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6 is mine.


Posted by: Megan | Link to this comment | 08-17-15 7:47 AM
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I was really surprised how many times I was asked over the weekend whether I'm going to have more children now that Lee is out of the picture. I suspect that kind of request is specific to us and not what they'd say after any breakup, but who knows? I definitely don't have the network for a newborn, that's for sure, but that's one reason of many that I never even tried for a newborn.


Posted by: Thorn | Link to this comment | 08-17-15 7:53 AM
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8-11 year olds make perfect alloparents.

Thirded. Ace, in particular, has a knack for bonding immediately with any 9 year old within a 100 yard radius. We show up at a park and immediately some kid is trailing her around and helping her up onto platforms and correcting her manners. That age group definitely think that parenting = manners.


Posted by: heebie-geebie | Link to this comment | 08-17-15 7:56 AM
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4: But aren't human infants so extra-demanding for mammals because higher brain size => need to bear earlier? Chicken-and-egg issue.


Posted by: Minivet | Link to this comment | 08-17-15 7:56 AM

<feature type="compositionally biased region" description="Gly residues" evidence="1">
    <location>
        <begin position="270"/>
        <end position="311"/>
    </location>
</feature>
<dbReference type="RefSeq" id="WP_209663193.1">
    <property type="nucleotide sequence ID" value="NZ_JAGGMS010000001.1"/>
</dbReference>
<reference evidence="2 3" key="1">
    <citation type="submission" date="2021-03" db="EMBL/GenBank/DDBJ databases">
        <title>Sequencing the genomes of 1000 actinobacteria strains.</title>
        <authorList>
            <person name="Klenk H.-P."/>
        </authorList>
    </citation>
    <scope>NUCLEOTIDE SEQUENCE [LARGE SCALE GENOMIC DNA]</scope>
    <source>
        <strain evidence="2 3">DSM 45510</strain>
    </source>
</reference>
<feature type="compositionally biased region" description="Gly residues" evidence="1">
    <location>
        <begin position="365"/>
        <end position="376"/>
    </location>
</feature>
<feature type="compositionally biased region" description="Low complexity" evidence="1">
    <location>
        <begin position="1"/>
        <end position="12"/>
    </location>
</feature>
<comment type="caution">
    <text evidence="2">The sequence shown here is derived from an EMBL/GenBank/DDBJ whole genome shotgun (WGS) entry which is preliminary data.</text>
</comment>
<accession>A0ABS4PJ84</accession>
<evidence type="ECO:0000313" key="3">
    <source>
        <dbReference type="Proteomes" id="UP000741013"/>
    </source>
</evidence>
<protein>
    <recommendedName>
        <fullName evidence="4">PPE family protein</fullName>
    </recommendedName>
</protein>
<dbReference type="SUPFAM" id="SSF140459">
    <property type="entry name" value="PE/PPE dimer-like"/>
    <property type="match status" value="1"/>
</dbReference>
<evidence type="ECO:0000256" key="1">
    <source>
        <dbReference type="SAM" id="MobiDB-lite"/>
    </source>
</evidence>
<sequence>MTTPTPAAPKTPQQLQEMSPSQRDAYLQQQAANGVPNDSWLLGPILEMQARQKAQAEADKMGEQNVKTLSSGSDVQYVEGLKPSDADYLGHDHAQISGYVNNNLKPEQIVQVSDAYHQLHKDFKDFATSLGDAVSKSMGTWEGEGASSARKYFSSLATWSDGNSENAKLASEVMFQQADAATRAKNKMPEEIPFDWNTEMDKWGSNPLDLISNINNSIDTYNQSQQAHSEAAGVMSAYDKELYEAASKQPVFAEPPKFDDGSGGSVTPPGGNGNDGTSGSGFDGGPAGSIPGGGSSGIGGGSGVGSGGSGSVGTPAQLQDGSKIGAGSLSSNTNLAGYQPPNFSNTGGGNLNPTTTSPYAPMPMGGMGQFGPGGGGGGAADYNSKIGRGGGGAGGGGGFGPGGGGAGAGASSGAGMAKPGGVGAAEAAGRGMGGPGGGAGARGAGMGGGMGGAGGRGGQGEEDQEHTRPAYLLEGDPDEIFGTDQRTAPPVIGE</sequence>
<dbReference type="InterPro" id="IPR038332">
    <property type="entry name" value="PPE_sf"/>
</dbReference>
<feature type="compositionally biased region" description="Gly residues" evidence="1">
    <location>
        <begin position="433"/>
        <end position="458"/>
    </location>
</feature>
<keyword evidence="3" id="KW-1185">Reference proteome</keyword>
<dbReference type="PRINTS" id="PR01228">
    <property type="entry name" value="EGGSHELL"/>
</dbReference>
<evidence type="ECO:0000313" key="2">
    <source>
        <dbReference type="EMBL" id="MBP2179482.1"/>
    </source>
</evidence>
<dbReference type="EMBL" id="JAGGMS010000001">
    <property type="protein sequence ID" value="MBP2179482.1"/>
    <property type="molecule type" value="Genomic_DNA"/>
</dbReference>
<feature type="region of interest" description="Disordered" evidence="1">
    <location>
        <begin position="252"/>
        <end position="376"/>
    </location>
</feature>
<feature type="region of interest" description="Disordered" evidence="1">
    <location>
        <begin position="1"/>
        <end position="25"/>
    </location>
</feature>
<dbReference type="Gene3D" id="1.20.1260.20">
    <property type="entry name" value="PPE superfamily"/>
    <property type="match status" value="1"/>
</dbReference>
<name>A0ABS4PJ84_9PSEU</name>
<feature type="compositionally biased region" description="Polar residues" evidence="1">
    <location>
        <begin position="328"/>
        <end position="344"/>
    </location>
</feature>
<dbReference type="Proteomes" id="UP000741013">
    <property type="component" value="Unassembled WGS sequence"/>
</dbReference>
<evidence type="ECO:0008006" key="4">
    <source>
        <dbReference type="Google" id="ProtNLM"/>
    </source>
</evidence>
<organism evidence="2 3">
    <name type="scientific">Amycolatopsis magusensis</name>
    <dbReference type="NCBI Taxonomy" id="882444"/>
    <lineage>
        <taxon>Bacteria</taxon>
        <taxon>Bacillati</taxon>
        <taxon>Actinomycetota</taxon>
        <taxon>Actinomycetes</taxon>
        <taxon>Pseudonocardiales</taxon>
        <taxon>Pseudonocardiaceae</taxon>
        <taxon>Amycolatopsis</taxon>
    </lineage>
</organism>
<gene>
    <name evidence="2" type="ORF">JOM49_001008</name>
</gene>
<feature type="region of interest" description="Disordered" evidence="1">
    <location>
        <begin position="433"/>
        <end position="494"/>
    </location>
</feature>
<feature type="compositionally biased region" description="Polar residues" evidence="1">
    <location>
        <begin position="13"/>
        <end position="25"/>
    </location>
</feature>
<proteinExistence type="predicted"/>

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4.5 adults available

The baby is being raised by the Somali Transitional Federal Government.

http://hiiraan.com/op4/2012/nov/26786/a_symbolical_break_with_the_somali_4_5_clan_power_sharing_formula.aspx


Posted by: | Link to this comment | 08-17-15 7:58 AM
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8-11 year olds make perfect alloparents.

Last night I read the chapter of All-of-a-Kind Family Downtown where the older girls are bathing the new baby and the 9-year-old has invited five of her friends (at a penny apiece!) to come watch. The little girls in the story and my listening audience were swooning at every little detail of cleaning and filling the tub and gently letting the baby splash and so on.


Posted by: Thorn | Link to this comment | 08-17-15 8:00 AM
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I think I'm going to adopt "time to convene the Somali Transitional Government" as longhand for childcare help.


Posted by: ogged | Link to this comment | 08-17-15 8:00 AM
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5.1: You can give back the dog with far, far more ease.


Posted by: Moby Hick | Link to this comment | 08-17-15 8:02 AM